This Day In Weather History is a daily podcast by Chris Mei from The Weather Network, featuring stories about people, communities and events and how weather impacted them.
On Nov. 18, 1929, a 7.2 earthquake shook Newfoundland, but the story starts between 201 million to 174 million years ago when Pangea, the supercontinent, started to break apart.
Fast-forwarding a few hundred million years later, but not quite to the point where Newfoundland joined Canada in 1949, the country of Newfoundland experienced a major earthquake and a deathly tsunami.
The earthquake was felt on November 18th at 5:02 pm. The quake’s epicentre was located about 400 kilometres south of the Grand Banks of Newfoundland.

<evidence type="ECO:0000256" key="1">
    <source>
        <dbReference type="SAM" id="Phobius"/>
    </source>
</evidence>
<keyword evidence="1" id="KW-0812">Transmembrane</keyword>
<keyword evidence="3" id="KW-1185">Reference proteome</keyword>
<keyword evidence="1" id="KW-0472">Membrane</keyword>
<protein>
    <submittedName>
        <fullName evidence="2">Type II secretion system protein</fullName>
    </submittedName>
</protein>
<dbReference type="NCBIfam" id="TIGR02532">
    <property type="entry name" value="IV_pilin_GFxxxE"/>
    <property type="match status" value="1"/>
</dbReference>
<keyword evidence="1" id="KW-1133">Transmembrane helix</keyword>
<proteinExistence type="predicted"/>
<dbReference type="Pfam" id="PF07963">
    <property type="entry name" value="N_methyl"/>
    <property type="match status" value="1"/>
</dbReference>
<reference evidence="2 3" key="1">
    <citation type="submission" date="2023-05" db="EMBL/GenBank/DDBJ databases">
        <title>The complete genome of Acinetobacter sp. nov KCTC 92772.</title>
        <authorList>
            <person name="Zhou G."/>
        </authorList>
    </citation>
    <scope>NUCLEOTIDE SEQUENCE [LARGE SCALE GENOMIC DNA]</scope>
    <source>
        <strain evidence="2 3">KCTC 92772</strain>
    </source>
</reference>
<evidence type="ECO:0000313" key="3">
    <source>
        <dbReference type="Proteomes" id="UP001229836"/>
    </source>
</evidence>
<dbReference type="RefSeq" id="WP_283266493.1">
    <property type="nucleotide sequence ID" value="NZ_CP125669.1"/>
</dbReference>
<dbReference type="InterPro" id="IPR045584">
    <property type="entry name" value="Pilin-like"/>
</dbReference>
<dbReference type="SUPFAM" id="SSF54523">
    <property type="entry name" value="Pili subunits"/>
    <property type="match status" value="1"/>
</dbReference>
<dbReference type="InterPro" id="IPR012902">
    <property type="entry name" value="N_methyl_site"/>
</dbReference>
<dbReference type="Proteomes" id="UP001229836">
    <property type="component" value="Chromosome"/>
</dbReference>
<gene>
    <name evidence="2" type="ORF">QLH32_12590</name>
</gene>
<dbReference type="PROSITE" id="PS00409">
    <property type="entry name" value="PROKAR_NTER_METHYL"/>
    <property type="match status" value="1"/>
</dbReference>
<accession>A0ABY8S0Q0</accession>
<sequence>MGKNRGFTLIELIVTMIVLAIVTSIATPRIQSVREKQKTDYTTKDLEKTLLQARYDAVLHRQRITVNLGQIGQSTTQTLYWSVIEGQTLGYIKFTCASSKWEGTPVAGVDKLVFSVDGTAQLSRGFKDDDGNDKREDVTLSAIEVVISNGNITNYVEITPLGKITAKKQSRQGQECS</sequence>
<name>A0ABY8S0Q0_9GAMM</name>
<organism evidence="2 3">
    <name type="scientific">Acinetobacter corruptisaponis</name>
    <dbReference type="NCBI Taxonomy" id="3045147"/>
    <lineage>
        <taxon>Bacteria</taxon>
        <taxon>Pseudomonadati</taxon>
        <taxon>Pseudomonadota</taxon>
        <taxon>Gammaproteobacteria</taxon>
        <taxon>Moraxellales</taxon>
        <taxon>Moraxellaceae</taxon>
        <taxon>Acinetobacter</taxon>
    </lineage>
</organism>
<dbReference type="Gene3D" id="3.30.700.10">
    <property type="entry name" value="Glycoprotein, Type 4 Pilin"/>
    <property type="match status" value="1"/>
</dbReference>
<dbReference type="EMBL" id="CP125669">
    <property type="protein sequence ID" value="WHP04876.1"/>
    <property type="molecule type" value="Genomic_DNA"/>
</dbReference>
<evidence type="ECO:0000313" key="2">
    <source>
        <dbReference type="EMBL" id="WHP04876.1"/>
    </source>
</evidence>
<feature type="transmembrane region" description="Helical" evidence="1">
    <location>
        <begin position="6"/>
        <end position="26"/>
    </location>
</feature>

The earthquake was sizable, but it's the subsequent tsunami that makes this day notable in Newfoundland's history.
The tsunami waves reached 3 - 8 metres high as they crashed ashore on the Burin Peninsula.
Destroyed House, ca. November 1929 — One of many houses the tsunami destroyed on the Burin Peninsula. Photographer unknown. Reproduced by permission of Archives and Special Collections (MF 391.1.01), Queen Elizabeth II Library, Memorial University of Newfoundland, St. John's, NL.
It crashed the communities of the Peninsula causing 27 deaths and leaving more than 1,000 people homeless.
These tsunami waves were travelling at 700km/h. Because tsunami waves travel so quickly, it's difficult to see them coming and prepare accordingly.
To learn more about the science behind this earthquake and tsunami, listen to today's episode of "This Day In Weather History".
Thumbnail credit: Queen Elizabeth II Library, Memorial University of Newfoundland, St. John's, NL.